As mentioned, there are several boutiques, each with their own specialties. The one I visited was called Mrs Muir’s House of Ghosts and Magic. Lots of neat things here! If you’re into Harry Potter, there’s even a small room full of really neat things dedicated to the popular series.

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Next, I visited the town’s small cemetery located on a small knoll overlooking the water, noted for lots of paranormal activity as well. What a beautiful and peaceful spot! And it was a beautiful, calm and chilly but sunny day. The gravestones here are very old and worn, most dating back into the mid-late 1800’s. I couldn’t help but notice the large number of graves of young children and babies. A bit sad. There was a specially decorated one with wrought iron fencing around the grave belonging to a US Navy shipman killed in battle with Northern Indians from British Columbia, in 1856. See below.

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032A scenic viewpoint from the cemetery

Here’s that haunted Walker-Ames house again. Looks a bit spooky with the bare branched trees around it, doesn’t it?

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Now, you’re probably wondering how to get to Port Gamble. It’s actually quite easy. If you’ve ever taken a trip to the Olympic Peninsula, you probably bypassed it by going over the Hood Canal Bridge. If you live in the Seattle area, you may want to take the Kingston Ferry. That would be the most direct approach. Upon landing, follow highway 104 to Port Gamble. Otherwise, the other main route is from Tacoma via Hwy 16. Drive all the way to Bremerton and get onto Hwy 3. Continue past Silverdale and Poulsbo. When you get to the turn-off for the Hood Canal Bridge, continue straight. Do not turn left at the light onto the bridge! You will now be on Hwy 104. Yes, Hwy 104 also goes across the Hood Canal Bridge, but you don’t want to go in that direction. Continuing past the turn-off for the bridge, you will be in Port Gamble in just minutes. Beware of the 25 mph speed limit within the town. Make a sharp left onto Rainier Ave by the two, green towers and you’re there. Park anywhere along the street and start to explore this little, haunted town. Enjoy, and happy traveling!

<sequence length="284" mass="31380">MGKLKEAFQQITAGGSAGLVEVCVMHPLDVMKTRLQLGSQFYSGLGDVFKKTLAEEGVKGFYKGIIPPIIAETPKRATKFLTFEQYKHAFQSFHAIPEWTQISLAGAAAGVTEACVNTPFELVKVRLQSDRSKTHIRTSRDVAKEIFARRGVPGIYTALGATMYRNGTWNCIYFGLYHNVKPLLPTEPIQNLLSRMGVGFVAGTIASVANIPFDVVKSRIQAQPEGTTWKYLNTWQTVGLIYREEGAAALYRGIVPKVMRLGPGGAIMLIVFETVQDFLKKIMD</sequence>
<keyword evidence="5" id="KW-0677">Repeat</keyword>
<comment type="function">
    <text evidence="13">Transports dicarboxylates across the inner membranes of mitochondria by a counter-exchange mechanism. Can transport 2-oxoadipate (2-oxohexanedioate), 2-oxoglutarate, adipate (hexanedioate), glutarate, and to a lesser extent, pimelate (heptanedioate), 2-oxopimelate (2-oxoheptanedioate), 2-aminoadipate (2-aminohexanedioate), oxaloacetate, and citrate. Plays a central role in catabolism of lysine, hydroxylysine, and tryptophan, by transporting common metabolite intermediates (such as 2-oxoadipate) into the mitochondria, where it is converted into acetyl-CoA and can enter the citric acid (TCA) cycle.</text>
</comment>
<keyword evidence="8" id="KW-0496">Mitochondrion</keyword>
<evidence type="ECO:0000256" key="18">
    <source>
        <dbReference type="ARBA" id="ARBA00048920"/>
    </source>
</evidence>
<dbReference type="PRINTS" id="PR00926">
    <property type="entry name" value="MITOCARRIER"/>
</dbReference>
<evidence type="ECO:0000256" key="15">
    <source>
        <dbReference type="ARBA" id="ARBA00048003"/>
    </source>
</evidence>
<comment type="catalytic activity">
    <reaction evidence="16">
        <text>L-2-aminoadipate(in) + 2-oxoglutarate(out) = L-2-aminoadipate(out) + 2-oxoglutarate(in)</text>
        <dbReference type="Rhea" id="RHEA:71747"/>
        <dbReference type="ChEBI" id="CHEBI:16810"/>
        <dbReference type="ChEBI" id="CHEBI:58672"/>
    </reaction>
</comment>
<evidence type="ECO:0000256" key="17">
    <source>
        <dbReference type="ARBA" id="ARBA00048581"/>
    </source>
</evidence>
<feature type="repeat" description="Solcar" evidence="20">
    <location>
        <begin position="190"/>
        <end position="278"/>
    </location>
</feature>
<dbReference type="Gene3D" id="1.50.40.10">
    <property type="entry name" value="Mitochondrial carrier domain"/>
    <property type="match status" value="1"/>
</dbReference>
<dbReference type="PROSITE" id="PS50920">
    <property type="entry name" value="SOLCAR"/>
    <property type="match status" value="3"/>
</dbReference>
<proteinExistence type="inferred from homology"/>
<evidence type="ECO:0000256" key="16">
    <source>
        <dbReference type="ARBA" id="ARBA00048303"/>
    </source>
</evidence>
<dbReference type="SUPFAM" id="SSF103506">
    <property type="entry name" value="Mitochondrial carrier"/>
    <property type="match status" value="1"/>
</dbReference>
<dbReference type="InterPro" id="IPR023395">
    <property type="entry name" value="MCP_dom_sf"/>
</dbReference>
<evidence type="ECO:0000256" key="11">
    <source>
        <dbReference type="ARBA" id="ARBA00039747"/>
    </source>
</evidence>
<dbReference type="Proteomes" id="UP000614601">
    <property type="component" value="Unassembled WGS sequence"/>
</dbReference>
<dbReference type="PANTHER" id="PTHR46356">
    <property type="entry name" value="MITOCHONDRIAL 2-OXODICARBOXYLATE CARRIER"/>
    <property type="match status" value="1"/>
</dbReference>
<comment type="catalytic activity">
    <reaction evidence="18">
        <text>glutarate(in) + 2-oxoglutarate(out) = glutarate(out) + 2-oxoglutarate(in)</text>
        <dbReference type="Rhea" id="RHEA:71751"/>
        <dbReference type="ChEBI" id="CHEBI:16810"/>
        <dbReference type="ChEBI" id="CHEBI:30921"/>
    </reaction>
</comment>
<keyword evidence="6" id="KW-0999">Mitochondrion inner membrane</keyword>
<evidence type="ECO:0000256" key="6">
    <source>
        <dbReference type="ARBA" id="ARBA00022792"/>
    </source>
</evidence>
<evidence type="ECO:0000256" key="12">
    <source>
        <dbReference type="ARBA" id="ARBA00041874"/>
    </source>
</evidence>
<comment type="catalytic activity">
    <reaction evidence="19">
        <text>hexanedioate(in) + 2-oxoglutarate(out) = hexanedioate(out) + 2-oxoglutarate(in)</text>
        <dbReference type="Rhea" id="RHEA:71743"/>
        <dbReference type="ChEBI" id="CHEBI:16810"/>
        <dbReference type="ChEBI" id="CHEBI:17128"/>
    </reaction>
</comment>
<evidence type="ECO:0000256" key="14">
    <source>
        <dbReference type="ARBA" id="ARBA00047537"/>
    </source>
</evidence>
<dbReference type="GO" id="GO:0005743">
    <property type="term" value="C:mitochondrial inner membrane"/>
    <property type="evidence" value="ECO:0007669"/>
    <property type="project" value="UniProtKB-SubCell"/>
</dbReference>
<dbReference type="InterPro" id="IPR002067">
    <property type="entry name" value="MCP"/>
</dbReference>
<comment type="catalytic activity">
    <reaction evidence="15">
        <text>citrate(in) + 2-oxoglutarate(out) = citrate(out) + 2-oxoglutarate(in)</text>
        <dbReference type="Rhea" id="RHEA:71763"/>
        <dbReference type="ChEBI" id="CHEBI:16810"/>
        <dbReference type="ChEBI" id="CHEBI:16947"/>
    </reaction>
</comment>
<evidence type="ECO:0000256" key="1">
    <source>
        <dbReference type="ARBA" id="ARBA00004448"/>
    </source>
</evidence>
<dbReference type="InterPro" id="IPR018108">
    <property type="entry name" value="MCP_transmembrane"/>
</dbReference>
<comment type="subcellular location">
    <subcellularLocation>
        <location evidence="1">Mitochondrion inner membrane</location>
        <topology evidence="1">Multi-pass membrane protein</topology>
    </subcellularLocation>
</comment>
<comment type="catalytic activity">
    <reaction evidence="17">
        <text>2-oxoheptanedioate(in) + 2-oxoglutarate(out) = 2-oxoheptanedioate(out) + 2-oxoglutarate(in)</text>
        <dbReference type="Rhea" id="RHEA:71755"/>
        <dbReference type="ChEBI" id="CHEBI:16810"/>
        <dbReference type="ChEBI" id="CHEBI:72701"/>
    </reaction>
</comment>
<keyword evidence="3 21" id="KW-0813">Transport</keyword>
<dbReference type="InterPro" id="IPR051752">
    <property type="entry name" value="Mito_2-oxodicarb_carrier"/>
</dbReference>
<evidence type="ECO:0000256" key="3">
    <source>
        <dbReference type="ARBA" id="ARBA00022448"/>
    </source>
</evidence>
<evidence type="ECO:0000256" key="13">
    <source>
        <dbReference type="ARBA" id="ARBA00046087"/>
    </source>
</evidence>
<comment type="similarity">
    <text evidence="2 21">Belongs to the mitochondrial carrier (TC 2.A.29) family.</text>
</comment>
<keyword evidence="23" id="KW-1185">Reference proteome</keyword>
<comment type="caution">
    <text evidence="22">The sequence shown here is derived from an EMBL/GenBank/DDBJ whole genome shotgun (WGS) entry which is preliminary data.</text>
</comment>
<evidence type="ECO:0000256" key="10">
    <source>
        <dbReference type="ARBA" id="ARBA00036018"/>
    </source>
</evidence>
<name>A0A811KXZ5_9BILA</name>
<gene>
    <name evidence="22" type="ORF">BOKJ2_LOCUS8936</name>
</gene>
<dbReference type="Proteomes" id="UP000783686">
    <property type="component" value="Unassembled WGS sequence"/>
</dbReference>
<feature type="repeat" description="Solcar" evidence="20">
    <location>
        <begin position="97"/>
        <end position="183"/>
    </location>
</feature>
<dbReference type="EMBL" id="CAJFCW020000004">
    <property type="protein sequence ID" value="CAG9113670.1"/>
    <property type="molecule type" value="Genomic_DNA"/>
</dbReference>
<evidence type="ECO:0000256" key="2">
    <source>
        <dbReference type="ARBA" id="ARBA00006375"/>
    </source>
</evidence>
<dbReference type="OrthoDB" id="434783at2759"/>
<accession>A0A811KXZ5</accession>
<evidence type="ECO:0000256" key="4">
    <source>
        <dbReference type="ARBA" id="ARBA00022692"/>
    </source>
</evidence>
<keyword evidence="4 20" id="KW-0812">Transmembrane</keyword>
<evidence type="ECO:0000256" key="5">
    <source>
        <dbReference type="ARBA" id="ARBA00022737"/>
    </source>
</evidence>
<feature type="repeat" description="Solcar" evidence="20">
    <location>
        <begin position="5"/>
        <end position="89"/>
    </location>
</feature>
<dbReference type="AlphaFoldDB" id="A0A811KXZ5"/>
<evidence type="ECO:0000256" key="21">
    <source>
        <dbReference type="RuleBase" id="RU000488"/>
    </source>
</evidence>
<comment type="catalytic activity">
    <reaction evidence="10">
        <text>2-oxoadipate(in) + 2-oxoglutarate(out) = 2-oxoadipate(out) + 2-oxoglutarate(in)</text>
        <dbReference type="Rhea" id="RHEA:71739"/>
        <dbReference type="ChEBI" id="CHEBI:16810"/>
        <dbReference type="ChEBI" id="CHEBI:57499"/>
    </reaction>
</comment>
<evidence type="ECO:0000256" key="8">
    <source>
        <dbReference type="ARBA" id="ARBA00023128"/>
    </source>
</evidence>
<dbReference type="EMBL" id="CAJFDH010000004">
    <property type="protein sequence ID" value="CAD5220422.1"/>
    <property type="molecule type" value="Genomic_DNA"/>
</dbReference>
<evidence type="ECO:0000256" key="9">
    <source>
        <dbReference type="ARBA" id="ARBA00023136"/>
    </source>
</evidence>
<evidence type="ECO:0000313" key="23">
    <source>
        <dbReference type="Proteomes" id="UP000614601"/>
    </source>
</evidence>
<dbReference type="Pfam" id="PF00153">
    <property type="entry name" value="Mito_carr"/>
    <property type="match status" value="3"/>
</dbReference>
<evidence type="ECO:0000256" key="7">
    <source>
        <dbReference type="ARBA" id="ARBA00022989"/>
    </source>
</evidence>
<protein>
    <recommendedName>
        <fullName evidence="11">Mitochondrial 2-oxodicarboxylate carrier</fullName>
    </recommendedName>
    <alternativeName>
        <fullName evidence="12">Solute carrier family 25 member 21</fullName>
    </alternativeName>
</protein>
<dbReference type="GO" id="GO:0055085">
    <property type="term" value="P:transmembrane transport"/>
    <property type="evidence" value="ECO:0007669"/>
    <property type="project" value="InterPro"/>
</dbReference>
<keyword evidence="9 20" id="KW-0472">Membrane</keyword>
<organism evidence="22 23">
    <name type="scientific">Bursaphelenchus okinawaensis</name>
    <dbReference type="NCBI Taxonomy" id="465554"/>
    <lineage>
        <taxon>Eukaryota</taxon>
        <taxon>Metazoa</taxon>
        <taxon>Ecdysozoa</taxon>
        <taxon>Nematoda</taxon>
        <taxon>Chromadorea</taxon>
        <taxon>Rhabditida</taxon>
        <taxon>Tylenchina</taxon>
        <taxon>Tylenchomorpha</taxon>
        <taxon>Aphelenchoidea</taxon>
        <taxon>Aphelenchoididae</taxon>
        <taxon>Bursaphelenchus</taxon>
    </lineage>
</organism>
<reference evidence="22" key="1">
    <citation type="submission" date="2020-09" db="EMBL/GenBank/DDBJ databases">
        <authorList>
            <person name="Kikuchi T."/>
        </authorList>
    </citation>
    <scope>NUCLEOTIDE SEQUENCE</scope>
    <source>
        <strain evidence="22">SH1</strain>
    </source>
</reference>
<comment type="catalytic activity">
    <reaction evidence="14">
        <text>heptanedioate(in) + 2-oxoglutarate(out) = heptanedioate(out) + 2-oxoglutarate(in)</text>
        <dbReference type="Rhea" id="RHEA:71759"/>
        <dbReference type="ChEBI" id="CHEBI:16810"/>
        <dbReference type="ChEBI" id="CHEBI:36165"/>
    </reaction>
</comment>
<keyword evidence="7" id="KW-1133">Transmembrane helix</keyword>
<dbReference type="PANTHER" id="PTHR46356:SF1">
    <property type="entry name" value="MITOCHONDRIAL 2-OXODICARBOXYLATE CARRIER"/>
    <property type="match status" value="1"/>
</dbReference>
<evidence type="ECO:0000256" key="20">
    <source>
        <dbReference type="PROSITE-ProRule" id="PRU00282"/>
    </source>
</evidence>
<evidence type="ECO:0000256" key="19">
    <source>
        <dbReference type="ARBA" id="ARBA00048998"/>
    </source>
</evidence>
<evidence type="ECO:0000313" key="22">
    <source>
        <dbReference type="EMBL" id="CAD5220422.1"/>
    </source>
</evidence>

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About northwestphotos

A long time resident of Washington State, located in the beautiful Pacific Northwest USA. I am retired and enjoy regional travel, exploring all the wondrous, natural settings that the Pacific Northwest has to offer. If you get a chance, visit my Northwestphotos Zazzle store, http://www.zazzle.com/northwestphotos.
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7 Responses to Historically Haunting Port Gamble

  1. 1world2feet says:

    Great post! Your photos really did a great job illustrating your account 🙂

  2. L Elliott says:

    Great photos and interesting places to visit. Especially Mrs. Muir’s.

  3. Gunta says:

    Looks like you’re having fun discovering fun places in Washington.

  4. A beautiful place. How haunted could the house really be?